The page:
Lowery is the creator of what he calls the "two-meal day", which essentially skips out on one meal, with breakfast considered the easiest to shed. This taps into a natural fasting period, which leads to many health benefits - according to Telegraph, "These benefits are well-documented and are thought to include a rebooted immune system, more stable energy levels, and even a slowed ageing process. And, most importantly, getting skinny fast: going hungry forces your body to dip into its fat stores for fuel, a process that is entirely natural for the human body but which the modern three-meal day overlooks."

You don't need to skip your first meal of the day if it suits your lifestyle - if you find yourself feeling energized and ready to go after breakfast, then you're doing it right. However, if you've been struggling with feelings of loss of productivity and slowing down after 11 A.M., maybe taking Lowery's advice just might work for you.

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The Federal Reserve sets the guardrails for the federal funds rate, and through that helps control the money supply for the nation.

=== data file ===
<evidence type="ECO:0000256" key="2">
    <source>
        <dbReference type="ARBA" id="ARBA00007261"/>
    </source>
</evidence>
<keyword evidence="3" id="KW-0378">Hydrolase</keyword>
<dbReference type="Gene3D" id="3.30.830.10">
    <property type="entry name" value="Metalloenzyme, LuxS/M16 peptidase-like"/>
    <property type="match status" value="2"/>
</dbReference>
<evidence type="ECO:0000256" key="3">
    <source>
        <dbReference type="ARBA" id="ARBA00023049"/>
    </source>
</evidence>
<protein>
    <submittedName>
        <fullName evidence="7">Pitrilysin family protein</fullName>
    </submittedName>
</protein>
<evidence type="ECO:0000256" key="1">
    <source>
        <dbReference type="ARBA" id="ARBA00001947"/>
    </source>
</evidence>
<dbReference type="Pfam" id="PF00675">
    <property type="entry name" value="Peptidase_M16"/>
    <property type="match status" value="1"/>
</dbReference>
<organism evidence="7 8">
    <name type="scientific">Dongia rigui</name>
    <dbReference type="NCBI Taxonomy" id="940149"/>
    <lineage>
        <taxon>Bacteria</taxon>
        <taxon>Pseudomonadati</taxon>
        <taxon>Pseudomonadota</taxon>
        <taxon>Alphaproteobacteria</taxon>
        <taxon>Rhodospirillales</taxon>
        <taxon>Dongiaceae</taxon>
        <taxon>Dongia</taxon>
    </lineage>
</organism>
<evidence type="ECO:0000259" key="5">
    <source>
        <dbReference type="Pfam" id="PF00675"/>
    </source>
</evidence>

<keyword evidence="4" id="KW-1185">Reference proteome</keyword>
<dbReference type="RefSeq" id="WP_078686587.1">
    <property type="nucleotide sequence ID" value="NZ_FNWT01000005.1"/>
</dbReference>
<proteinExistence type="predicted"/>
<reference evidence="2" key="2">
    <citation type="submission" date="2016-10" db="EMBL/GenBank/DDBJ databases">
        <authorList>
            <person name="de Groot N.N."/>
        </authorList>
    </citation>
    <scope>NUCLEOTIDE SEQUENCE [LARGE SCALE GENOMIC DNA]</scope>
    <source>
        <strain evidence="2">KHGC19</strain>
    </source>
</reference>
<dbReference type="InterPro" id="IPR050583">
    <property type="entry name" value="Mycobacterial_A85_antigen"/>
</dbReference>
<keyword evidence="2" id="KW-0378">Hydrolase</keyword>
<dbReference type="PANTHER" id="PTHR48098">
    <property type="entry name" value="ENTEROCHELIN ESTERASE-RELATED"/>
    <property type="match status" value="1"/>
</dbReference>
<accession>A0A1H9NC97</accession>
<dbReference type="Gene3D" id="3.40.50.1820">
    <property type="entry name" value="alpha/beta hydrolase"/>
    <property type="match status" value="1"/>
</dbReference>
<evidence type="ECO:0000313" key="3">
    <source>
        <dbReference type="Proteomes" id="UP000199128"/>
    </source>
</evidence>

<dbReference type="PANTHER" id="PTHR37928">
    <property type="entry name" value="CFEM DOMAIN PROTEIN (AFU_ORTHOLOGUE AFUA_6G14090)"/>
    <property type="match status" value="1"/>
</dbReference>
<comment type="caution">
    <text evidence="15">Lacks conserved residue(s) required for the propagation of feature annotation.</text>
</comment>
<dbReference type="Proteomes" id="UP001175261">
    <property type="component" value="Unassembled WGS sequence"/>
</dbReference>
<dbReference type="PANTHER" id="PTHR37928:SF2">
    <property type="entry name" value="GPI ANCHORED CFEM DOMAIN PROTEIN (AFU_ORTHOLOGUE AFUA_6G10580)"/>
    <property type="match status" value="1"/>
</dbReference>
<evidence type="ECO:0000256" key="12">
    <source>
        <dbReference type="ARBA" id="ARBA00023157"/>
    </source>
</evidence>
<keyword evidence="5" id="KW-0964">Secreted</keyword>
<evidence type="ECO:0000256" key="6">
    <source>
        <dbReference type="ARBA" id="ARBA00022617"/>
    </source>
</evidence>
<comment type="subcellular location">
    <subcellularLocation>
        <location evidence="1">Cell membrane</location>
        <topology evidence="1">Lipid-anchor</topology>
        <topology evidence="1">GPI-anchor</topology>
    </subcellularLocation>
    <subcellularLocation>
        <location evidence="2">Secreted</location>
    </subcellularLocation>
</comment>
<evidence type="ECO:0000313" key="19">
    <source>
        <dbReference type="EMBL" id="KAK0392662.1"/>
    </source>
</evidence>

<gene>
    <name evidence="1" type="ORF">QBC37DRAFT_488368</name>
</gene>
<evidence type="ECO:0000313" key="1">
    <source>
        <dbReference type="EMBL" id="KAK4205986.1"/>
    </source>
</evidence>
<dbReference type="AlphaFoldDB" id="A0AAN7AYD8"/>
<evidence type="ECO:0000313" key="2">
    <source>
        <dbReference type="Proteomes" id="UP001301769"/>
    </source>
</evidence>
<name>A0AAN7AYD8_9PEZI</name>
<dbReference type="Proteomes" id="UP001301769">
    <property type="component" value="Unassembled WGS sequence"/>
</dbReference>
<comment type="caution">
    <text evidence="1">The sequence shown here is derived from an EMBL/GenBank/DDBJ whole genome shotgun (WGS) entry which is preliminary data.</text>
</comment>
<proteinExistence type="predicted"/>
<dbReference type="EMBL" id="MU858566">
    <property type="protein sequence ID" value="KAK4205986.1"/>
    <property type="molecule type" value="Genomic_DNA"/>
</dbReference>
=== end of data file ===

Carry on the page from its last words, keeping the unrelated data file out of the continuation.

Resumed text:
When you take out a loan for a car, charge something to your credit card, or get a personal line of credit, there is going to be an interest rate that applies to your loan.

A lot of different factors go into what you will be charged, including your own personal credit score. But even those with flawless credit still see a minimum charge that they can't get around. That all goes back to the Federal Funds Rate.

One thing consumers rarely realize is that all of our banks are lending money to each other every night. Banks are legally required to maintain a certain percentage of their deposits in non-interest-bearing accounts at the Federal Reserve to ensure they have enough money to cover any withdrawals that may unexpectedly come up. However, deposits can fluctuate and it's very common for some banks to exceed the requirement on certain days while some fall short. In cases like this, banks actually lend each other money to ensure they meet the minimum balance. It's a bit hard to imagine these multibillion-dollar financial institutions needing to borrow money to tide them over for a bit, but it happens every single night at the Federal Reserve. It's also a nice deal for those with balances above the reserve balance requirement to earn a bit of money with cash that would normally just be sitting there.